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Aspirin, Estate Sale, Verbose Women

Howdy, Matt: I’ve always wondered how when I take an aspirin for a headache the aspirin knows to go to my head and not to my foot or my elbow or somewhere else. But if I took an aspirin because I hurt my foot the aspirin would go there and not to my head. Please tell me what’s going on. — Headache Boy, via email

Hey, Matt: Tell me, tell me please why people put aspirin in a vase of flowers. Flowers don’t get headaches, so what the heck does aspirin do for a bunch of roses? I think they’re all pretty stupid for putting aspirin in flowers. — Elena R., via email

Aspirin is tricky stuff. Actually, it knows nothing about your wounds or pains. Or your roses, for that matter. It just follows its chemical destiny. So, put on your science hat, Headache Boy, it’s going to be a bumpy ride.

Since ancient days, people have chewed willow bark to get rid of aches and pains. Nobody knew exactly why until science guys in the 1800s identified salicyn as the active ingredient. They formulated a derivative, salicylic acid, and then said the science-guy equivalent of eureka! But when they tried out their new pill, people’s headaches went away but they had such bad stomach problems the science guys knew they had to head back to the lab. When they added a chemical from the acetyl group and made a pill they called acetylsalicylic acid, they struck gold. No headaches, fewer stomach problems, no worries that the science guys didn’t really know how it worked.

Finally, somebody in the 1970s figured it out. Seems that aspirin loves to bind with an enzyme that produces pain, swelling, and fever in response to an injury or illness. It plugs up holes in the enzyme molecule and blocks chemicals called prostaglandins from being released. Prostaglandins are the thingys that tell your brain, “Ouch, that hurt!” They also cause inflammation, but that’s to create a sort of cushion for the injured cells so they won’t be damaged further. So, no prostaglandins, no swelling, no pain.

The aspirin gets into your bloodstream and looks for prostaglandins and the enzyme molecules that produce them. When they bump into your headache, they go to work. If you also had a stubbed toe or a bad elbow, they’d take care of that at the same time. Aspirin doesn’t know where you hurt and doesn’t care.

Scientists aren’t quite so sure about Elena’s roses. There are two theories, take your pick. Perhaps aspirin enlarges the stem cells that carry water to the rest of the plant. Or maybe aspirin reduces the growth of fungi and bacteria on the stems so they don’t rot as easily. Choice number two is maybe better since adding a tiny bit of bleach to a flower vase also prolongs the life of the blooms. Bleach would also kill bacteria.

So, there’s the story of aspirin, mighty mighty aspirin. Oh, yeah. The same process that reduces swelling also helps prevent blood clots. Hmmm... Can you maybe throw the versatile pill in the washing machine to whiten your whites and brighten your colors? Put it in your gas tank to get better mileage?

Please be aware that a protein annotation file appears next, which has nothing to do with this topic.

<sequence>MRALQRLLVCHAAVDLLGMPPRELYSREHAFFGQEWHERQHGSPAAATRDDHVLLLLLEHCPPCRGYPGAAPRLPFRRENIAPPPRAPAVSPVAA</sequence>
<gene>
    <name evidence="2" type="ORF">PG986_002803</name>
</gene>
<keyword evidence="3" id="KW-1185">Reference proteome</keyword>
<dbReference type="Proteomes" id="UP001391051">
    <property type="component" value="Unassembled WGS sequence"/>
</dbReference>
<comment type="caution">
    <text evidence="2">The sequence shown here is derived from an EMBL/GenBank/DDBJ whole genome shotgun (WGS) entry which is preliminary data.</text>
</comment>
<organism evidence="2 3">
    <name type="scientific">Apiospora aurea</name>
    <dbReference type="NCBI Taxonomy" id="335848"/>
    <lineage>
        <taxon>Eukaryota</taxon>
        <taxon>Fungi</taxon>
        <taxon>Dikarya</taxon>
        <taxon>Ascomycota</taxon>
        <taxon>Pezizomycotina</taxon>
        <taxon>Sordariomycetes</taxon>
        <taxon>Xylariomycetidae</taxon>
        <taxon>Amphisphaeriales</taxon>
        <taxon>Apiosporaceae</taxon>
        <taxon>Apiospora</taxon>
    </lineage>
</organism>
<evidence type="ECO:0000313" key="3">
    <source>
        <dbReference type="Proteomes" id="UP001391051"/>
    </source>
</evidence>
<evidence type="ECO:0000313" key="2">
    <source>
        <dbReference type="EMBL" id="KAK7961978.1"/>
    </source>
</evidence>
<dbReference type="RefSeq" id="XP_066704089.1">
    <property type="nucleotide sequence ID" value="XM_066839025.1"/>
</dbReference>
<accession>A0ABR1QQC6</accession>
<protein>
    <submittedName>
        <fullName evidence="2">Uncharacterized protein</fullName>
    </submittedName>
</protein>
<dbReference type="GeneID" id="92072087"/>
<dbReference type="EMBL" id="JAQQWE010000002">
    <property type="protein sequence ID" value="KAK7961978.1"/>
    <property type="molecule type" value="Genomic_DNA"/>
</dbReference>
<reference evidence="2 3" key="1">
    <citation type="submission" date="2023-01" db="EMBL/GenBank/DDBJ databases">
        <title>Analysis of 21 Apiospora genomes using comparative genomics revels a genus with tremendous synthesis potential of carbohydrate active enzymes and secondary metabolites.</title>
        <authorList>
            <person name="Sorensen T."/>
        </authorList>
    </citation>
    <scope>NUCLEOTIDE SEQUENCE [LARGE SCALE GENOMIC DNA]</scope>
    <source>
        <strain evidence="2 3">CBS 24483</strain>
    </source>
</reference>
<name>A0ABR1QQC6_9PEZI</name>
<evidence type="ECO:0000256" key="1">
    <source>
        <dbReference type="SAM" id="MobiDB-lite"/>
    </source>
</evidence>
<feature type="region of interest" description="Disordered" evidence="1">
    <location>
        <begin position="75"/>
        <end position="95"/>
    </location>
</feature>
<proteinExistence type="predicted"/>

Hey, Matt: I’ve noticed that people are using the term “estate sale” instead of the term I grew up with, “garage sale.” What’s up with that? I went to an estate sale, and it looked as if the sellers had dragged stuff out of their garage, set up a folding table in front of their garage, left the garage door open, and set up shop. What part of this is stately? — Jay, Looking for the perfect coffee cup

One man’s garage is another man’s estate. True, estate sales used to be auctions of high-toned doodads from fancy houses. But since you can call your sale of unused exercise equipment and Scrabble games missing five or six letters anything you want, why not add a note of class? When did the sale of anything ever involve the truth? Ever buy a flea at a flea market? A white elephant at a white-elephant sale? Or a garage at a garage sale, for that matter.

Heymatt: My husband and I have a difference of opinion on something you said in your answer about women talking so much. My husband thinks you are confessing to being a therapist when you say, “because I, a therapist.…” But I think you are paraphrasing the “therapy-addled ’60s” therapists, rather than speaking for yourself. Please set us straight (from the hip, if you will). — Patsy, Pacific Beach

As advertised — straight from the hip, I say Patsy wins the nuance prize. I am not now nor have I ever been a therapist. Perhaps I’ve needed one, what with the elves and all, but anybody who’d come to me to set their life straight (from the hip or otherwise) would be in deep trouble.

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Howdy, Matt: I’ve always wondered how when I take an aspirin for a headache the aspirin knows to go to my head and not to my foot or my elbow or somewhere else. But if I took an aspirin because I hurt my foot the aspirin would go there and not to my head. Please tell me what’s going on. — Headache Boy, via email